“Big Bang Big Boom.” Here’s a history of all life in 9 minutes of wonderful stop-motion graffiti art on old buildings, empty lots, and industrial stuff, by Italian mural street artist Blu.
We watch an animated universe since its beginning—angular bits multiplying and moving and then quite soon—for life began less than a billion years after the earth pulled itself together—animation in the sense of living things—tiny watery items that float, move, discover insides and outsides, search, and then crab-like creatures, and then, in stages—land! More crawling, eating, being eaten, getting bigger, then much bigger, then dinosaurs, then the meteorite, then smaller animals again, and, quickly, pre-humans, humans, weapons, missiles, and a big, big explosion.
The catastrophic ending doesn’t ring true; life has been presented as too energized to be banged out of existence all at once. I love the relentless velocity here. It is difficult to picture to ourselves the activity of all the single-celled life that took up our first two billion years, but I think it may have been much like this—fluttering, moving, backing away, pushing, feeling, non-stop. Under a microscope it looks like that, imagine a whole planet of it. Imagine that.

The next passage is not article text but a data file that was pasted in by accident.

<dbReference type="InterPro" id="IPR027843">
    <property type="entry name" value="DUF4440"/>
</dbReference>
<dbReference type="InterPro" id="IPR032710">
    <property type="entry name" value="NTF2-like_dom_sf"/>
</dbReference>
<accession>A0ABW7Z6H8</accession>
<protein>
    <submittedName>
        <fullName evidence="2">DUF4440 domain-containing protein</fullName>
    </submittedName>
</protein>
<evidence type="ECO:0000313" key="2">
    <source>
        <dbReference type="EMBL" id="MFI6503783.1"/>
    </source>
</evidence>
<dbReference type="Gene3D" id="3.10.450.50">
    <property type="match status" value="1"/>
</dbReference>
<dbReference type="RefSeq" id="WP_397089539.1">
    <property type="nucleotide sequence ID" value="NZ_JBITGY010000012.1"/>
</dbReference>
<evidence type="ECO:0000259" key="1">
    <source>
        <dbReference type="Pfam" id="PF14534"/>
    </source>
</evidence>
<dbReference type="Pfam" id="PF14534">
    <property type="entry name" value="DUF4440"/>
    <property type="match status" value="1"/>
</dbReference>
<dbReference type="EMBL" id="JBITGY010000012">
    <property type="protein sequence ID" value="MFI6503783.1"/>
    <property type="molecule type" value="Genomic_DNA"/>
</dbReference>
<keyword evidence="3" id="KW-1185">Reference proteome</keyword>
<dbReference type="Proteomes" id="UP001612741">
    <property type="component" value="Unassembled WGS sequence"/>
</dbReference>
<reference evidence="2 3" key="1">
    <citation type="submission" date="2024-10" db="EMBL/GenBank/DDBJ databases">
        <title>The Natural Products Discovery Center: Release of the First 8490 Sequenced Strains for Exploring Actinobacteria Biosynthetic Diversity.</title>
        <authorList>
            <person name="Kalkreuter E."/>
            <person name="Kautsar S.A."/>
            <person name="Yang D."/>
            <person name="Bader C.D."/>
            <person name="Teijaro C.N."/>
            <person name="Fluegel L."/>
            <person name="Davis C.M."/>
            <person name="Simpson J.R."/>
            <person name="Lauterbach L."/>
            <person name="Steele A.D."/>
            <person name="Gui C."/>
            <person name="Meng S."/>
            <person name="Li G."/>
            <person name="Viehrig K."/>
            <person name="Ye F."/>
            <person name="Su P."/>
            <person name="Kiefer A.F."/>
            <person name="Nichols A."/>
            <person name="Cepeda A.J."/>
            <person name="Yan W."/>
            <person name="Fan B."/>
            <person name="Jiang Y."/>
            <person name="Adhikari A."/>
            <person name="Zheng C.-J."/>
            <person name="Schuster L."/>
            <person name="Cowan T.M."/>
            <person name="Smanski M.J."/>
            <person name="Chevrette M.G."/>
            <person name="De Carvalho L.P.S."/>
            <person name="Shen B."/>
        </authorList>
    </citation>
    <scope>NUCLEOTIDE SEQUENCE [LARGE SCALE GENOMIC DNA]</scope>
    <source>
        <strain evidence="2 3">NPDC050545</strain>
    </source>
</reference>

When I think of myself as Brock Haussamen, I see myself in the context of my family and friends, my ancestors from Europe, and, more abstractly, other peoples around the world. But when I think of myself as a living thing with age-related ailments, a lucky life, and an approaching death, I see myself in the context of all the living things that have begun, lived, and died, the ancestry of continuous life. In that context, I’m essentially the most updated version of that oldest squiggly thing on Blu’s wall.